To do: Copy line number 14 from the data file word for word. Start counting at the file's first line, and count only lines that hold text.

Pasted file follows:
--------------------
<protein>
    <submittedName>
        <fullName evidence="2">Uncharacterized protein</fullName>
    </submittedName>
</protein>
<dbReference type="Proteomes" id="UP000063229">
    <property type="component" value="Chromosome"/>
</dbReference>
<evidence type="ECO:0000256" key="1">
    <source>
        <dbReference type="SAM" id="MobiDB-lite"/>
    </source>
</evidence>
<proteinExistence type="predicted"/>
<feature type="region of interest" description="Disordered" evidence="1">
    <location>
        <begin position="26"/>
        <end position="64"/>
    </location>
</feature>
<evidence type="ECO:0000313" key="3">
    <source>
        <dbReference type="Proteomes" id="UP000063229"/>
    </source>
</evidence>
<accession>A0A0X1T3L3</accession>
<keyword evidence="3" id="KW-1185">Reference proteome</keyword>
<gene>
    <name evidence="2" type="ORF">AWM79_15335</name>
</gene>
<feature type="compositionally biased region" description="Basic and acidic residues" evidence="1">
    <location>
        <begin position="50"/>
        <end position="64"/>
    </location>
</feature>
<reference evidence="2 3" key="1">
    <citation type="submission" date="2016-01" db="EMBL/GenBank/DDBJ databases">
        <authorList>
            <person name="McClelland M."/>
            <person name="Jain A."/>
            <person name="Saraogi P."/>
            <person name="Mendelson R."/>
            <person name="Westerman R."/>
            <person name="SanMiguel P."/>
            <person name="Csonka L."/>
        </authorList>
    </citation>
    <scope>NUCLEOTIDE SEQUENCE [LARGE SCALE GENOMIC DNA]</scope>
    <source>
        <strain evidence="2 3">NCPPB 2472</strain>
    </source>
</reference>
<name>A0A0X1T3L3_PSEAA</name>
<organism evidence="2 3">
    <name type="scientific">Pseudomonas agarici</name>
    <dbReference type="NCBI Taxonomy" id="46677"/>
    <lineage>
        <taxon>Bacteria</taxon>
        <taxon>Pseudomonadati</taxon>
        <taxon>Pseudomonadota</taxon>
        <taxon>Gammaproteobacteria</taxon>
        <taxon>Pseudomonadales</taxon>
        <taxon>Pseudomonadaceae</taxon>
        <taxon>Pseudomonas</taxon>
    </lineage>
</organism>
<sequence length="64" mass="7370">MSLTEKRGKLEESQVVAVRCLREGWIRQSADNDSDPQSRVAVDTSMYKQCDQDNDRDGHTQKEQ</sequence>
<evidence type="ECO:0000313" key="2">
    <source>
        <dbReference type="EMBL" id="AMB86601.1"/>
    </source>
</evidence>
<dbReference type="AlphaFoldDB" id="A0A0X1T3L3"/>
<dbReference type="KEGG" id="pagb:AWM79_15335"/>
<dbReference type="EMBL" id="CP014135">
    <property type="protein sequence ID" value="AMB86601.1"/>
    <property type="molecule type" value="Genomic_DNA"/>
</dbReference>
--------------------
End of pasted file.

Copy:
<proteinExistence type="predicted"/>